There are three questions I frequently get about the RBU from almost everyone who sees it.   First, will it hold zero?  The tolerances on the RBU are pretty close to most OEM iron rear iron sights and the RBU requires a rear sight tool to install, or using a plastic/brass punch to move it into place.  Once in place you have to tighten two set screws as well.  With that said, I have yet to move it during training or otherwise shift the zero from use.  Second, what about the short sight radius, will that not be an issue?  If you know anything about sight radius you will know that the deflection over distance is greater when the distance is increased, which means that the longer the sight radius the more noticeable the movement in the front to rear sight relationship.  This also means accuracy is affected, in both directions, it can be more accurate or less accurate.  Now consider what the reason for using the RBU is in the first place, to install an RMR on your Glock pistol.  Which you probably should zero at around 25 yards as shorter than that may be pointless since your iron sights may be able to do that work for you.  Past 10 yards you can use your RMR's dot fairly well once you understand the hold over and continue to use it out to as far as you can see the target.  The iron sights, however, are probably viable out to about 15, maybe 20 yards, but they shine at the 7 and in yard range.  Third, but sort of an offshoot of the first question, will it bend/break?  The RBU is not a light piece of tin.  It is very sturdy and surprisingly heavy for its size.  While I do not know the exact metal composition of the RBU, I am willing to be you will have to put it in a vice and hit it a bunch of times in order to get it bend.




Final Thoughts and Recommendations:
The RBU offers something that not only saves you money but can be installed onto most Glock dovetails without much hassle.  Zeroing takes a few minutes and RMR install is easy.  It allows those of us who do not want to mill our Glocks the ability to add an RMR and keep iron sights for half the cost of the typical mill/suppressor height sight combo.  There are a few other options which I want to point out to compare and contrast against the RBU and my reasoning for picking it over them.  There is the RM44 Pistol Mount Plate which is about $67 and does not allow you to install any rear sight.  JP Enterprises, and a few others make similar mounts.  This is fine if you want to only run an RMR without any backup iron sights, but two is one, after all.  Saurez makes an "L-Mount" which is like the RBU except it has one set screw instead of two for the dove tail and it has an additional point of contact at the rear slide cover plate.  Three issues right off the bat which would be a complete deal breaker for me is that the front and rear iron sights can be removed, meaning that you have five possible points of zero loss for the "L-Mount" - the dovetail, the rear plate, the front sight, the rear sight and the rmr itself.  Any one of those is loose even remotely the whole thing is out of wack.  The RBU? Two points at all times - dovetail and RMR.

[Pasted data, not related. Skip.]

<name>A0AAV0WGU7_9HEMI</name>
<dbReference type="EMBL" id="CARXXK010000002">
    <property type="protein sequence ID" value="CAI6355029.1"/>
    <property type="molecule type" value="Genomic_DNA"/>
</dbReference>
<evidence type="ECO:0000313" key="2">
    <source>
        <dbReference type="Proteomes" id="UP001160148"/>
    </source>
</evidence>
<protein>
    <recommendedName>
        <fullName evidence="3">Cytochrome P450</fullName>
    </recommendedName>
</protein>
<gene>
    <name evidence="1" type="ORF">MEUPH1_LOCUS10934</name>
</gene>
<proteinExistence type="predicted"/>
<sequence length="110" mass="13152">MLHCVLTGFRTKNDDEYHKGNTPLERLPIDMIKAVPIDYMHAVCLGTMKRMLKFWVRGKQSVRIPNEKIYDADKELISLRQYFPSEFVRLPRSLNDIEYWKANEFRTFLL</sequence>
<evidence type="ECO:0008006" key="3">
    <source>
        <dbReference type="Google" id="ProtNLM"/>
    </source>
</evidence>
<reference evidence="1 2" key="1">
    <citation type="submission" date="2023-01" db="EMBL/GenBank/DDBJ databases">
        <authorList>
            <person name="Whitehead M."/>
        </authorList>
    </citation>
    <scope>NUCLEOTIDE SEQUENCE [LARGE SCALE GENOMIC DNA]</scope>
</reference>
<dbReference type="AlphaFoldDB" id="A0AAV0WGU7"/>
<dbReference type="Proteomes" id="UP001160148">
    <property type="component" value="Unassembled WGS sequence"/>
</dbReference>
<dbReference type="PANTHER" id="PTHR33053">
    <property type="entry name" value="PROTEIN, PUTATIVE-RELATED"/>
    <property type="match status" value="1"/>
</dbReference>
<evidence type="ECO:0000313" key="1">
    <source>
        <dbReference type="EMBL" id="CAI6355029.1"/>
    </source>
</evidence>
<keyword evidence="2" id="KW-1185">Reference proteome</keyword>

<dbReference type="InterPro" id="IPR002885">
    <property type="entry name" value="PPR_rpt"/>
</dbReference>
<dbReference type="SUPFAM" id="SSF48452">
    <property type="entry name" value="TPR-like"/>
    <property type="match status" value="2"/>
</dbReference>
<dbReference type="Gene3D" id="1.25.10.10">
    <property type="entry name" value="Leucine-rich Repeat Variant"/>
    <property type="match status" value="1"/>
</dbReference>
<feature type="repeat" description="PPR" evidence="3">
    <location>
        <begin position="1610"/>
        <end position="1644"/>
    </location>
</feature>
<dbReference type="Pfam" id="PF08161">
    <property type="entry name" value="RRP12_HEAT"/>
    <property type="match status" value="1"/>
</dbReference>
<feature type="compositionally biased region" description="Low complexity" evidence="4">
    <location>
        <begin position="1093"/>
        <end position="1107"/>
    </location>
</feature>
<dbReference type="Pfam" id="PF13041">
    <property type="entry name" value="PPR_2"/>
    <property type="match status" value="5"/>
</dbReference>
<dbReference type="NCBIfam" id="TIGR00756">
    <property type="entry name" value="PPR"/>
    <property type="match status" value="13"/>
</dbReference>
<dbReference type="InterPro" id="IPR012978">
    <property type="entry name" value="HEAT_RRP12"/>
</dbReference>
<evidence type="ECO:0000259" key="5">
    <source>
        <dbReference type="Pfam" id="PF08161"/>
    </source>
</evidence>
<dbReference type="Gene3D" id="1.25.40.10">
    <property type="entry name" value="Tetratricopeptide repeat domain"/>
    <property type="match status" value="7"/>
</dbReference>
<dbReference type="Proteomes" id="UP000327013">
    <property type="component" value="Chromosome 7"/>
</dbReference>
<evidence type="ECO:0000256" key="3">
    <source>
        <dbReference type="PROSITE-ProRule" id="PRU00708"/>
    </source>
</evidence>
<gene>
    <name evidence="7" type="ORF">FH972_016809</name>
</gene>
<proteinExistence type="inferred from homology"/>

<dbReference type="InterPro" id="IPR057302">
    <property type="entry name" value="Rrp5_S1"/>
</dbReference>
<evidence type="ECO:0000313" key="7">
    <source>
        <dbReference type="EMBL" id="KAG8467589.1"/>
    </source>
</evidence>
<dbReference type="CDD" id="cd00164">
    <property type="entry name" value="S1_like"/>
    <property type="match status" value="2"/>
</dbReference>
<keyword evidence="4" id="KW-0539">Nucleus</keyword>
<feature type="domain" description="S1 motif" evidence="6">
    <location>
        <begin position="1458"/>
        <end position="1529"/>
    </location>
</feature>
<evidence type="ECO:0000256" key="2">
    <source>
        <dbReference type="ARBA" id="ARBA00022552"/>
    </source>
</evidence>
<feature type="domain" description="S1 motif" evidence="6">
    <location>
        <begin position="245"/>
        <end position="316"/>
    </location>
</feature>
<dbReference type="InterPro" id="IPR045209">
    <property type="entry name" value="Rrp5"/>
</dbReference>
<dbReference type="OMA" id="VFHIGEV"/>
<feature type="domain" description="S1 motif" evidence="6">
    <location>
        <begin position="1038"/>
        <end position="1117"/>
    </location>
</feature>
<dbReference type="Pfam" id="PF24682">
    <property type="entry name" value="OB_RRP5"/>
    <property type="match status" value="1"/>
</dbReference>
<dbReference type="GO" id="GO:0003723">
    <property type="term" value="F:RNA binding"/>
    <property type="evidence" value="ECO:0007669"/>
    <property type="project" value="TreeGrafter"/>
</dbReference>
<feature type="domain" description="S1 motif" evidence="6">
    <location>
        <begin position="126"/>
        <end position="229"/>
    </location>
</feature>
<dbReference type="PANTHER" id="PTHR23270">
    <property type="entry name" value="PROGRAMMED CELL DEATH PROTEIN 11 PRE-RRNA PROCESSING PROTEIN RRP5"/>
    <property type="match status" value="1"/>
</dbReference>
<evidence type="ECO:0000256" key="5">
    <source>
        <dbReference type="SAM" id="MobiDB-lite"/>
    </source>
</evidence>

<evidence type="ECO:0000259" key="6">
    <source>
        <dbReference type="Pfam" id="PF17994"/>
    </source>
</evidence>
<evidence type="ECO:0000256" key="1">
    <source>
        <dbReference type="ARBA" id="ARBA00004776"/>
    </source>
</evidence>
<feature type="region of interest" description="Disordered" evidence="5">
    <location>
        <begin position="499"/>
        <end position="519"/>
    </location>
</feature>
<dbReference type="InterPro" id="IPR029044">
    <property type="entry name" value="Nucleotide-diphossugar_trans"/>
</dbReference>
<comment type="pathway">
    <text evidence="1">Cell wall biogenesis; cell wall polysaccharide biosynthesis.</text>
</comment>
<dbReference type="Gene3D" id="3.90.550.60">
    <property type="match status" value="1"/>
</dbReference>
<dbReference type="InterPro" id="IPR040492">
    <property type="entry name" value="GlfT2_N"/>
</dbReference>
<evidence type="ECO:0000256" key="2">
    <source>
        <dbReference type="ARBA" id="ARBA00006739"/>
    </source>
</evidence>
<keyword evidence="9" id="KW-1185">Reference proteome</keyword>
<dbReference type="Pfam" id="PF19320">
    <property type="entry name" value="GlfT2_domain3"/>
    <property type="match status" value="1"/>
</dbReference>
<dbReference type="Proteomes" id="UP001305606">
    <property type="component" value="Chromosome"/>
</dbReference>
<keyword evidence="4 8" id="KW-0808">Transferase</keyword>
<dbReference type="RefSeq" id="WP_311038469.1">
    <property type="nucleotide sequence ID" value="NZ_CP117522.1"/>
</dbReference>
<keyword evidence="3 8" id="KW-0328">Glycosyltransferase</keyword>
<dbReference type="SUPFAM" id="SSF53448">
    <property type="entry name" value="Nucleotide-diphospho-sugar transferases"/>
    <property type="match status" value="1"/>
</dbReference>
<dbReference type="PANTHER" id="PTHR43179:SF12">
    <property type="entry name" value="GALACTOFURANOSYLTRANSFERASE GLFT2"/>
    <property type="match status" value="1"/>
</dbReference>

As I stated before there is always the option of getting your slide milled by a trusted sources like L&M, DP Custom Works or the dozens of others who are known for doing good solid slide milling.  The issues you will run into with this option is that you will have to deal with possible tolerance issues as not every single RMR is the same exact size and not every single milling specification will cut the slide to accept every variation.  It also requires you to buy suppressor height sights.  That already puts you more than $100 or so over the price of the RBU.  Buying a pre-milled aftermarket slide or an MOS slide is always an option.  Reputable aftermarket companies (like ZevTech, ATEi, etc) can provide a pretty good setup right out of the box, some even come with all black suppressor height sights pre-installed, but those slides are not cheap and usually cost the same as an MOS Glock.  Which is an excellent choice if you are looking to get into the RMR'd Glock game, except of course if your preferred Glock is not yet made in an MOS package (like my 17L) or a 26.  Unity Tactical has the ATOM mount, which is the only system that even remotely looks like a competitor to the RBU for RMR mounting in that once you have an ATOM cut slide or one of their slides it allows you to jump from iron sights to RMR to T1 all in one package, the kicker, of course, is that it is in the area of 3-5x more expensive the RBU.



What happens when you do not want to use an RMR because you want to have an RDS on the very cheap, well you are in luck since Dueck Defense has a version of the RBU which accepts multiple RDS sights.  Per Dueck Defense, this RBU accepts the Leupold 1 & 2Doctor Red Dot SightJP Enterprises J Point and Burris Fast Fire 1, 2 & 3.  It also accepts Vortex's line of micro RDS's, like the Viper.  


Dueck Defense also has a version of the RBU which has tritium dots built in for CCW/EDC carry.  I currently have one on my carry G19 to get a good feel for the way the gun carries with this setup before I really review it with that concept as the focus.  

As you can see I am a big fan of the RBU and the utility it provides which is otherwise unattainable.  If you are looking for to RMR your pistol, I would highly recommend considering getting an RBU instead of milling your gun or going with an aftermarket slide.